It’s here the he ran into Donald McNaughton, a passionate and proud member of MCC from 1971 and who later managed island cricket teams. He is a friend of Samuels’ parents and remembers driving down the road to see the new-born baby. In the years to come, it would be McNaughton, 65 years now, who would form a close bond with Samuels and mentor him through several mini-crises in life.
It was a sensational start to a career. A 19-year-old called up without much first-class experience conjured up special knocks in Australia. A maiden hundred followed against India but the lights went out soon. First it was an injury to the knee, then a blow to his form, and the first few years saw him in and out of the team. Then, suddenly, a bigger crisis hit him. Samuels was banned for two years for allegedly passing on information to an alleged bookie Mukesh Kochhar.
The two had first met in 2002 in Sharjah when Samuels, then 19, was facing the prospect of having surgery to his knee and was sitting in the players and VIP Stand. Kocchar, a man in his sixties, had a VIP box there and struck a conversation with Samuels. The relationship started with Samuels grumbling about the hotel food and Kochhar arranged for some to be delivered to his room. In 2007, during an ODI game at Nagpur, a call arrived from Kochhar to the Pride Hotel. Kochhar recalled that conversation in detail to Alan Peacock, a senior investigator with the ICC Anti-corruption unit then. “During our conversation we talked about the fact that the ball moves around in the morning and slows down in the afternoon. I asked him who the opening bowlers would be and he told me Taylor and Bradshaw. We discussed that Marlon would be third bowler and Chris Gayle would be fourth or fifth bowler. He told me there would be new faces in the team, making a debut. I gave him words of encouragement and told him to consolidate his play.”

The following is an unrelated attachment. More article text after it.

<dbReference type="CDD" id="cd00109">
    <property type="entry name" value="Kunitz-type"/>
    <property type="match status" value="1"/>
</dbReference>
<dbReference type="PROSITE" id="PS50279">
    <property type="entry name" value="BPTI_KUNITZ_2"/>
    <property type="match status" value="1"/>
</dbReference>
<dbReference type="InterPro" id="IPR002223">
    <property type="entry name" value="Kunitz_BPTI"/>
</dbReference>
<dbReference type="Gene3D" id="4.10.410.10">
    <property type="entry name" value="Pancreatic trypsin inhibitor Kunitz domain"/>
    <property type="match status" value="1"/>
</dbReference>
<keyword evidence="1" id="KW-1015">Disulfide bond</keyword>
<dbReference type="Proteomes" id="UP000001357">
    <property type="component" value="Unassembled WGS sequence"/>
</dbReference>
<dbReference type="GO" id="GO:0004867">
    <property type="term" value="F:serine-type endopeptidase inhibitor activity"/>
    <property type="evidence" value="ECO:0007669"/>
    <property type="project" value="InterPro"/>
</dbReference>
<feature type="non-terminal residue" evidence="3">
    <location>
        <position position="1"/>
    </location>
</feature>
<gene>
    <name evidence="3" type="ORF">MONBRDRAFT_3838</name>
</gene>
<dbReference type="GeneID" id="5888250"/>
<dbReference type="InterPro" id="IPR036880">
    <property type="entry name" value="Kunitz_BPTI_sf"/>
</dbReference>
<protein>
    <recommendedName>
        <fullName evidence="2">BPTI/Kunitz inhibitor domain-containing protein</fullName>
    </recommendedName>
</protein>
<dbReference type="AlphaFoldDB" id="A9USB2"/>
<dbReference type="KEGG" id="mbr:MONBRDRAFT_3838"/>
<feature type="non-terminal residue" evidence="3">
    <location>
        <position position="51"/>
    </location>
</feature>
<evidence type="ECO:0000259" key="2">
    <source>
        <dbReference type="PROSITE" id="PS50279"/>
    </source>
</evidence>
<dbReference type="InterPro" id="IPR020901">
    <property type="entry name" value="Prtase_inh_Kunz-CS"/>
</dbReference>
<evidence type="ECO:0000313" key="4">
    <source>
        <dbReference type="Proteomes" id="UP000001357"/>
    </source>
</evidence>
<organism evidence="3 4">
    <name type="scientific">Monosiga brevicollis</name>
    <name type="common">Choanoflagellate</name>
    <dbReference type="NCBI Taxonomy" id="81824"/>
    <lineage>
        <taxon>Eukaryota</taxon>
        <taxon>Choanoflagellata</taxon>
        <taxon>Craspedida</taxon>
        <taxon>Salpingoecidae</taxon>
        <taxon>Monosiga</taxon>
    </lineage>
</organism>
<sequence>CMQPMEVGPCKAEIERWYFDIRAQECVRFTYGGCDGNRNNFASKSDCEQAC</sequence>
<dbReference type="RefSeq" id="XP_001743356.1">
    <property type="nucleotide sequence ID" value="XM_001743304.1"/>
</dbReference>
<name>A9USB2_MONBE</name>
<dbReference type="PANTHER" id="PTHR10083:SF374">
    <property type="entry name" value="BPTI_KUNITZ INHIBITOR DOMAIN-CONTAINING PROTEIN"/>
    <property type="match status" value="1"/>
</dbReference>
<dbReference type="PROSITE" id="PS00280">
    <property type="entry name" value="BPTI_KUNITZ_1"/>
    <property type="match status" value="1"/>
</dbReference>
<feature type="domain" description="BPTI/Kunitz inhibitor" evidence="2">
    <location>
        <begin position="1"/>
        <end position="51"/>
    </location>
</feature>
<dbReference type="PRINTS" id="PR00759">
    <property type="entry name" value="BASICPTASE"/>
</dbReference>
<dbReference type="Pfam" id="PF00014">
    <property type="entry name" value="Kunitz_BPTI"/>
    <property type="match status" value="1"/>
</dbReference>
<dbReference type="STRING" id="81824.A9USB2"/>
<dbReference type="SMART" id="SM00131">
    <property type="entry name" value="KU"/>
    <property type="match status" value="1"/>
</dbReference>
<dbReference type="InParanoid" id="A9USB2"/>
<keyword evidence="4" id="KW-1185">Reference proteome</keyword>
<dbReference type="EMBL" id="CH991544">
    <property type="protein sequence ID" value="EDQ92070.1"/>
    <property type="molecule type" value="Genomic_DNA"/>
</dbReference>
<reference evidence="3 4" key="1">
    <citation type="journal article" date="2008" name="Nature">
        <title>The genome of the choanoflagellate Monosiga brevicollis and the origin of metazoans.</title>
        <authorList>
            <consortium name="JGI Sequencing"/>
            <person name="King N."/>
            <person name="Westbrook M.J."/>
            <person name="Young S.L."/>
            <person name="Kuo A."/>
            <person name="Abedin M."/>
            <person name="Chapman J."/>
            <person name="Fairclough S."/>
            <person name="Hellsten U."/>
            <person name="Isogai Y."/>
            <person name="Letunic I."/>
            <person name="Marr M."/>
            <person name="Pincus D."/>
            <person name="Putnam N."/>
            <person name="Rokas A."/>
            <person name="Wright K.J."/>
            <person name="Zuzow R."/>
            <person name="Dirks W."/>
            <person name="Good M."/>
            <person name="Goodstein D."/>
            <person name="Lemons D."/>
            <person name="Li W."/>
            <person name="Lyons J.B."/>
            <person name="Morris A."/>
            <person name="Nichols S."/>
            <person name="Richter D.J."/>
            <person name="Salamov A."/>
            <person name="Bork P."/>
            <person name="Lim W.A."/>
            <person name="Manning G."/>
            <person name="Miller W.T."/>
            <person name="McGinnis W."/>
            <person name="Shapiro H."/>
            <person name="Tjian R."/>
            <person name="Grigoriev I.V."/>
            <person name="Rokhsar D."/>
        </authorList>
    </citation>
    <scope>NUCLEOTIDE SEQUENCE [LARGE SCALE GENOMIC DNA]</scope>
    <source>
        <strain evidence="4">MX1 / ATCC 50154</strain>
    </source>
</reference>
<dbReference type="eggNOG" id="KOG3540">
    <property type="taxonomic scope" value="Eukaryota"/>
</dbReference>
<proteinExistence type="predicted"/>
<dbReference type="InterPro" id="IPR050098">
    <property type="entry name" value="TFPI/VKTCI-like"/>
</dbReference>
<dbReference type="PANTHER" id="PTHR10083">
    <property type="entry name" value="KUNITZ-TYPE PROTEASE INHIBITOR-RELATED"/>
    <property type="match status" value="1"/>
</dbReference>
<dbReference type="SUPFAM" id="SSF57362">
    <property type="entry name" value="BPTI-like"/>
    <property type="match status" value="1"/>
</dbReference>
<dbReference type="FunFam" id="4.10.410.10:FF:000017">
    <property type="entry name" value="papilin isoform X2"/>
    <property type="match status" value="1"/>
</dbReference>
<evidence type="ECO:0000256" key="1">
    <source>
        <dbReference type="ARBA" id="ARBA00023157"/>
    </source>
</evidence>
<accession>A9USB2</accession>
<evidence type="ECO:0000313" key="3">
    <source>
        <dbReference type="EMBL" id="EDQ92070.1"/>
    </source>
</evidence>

As it turned out, the information about the new-ball bowlers, and him bowling first-change, turned out to be correct, though no debutants played in that game.
Until the end, Kochhar denied he was a bookie, and just admitted to Peacock that he used to bet. “I have never actually discussed my cricket betting with Marlon, he has never asked me to put a bet on for him, but maybe he knows I bet because of Sharjah.” No further evidence was presented that Samuels was ever aware of Kochhar’s betting activities.
When the tour ended, Samuels stayed behind with Chris Gayle for a few days for a promotional shoot but the deal fell through, and Samuels, who had gone shopping, found his credit card was declined when he tried to pay the hotel bill at Hyatt Regency hotel. It’s then he called Kochhar, who sent an aide Yogesh Arora, who settled the bill amount of 50,486. 70 rupees, or US$ 1238. That was the only money transaction that was found between the two.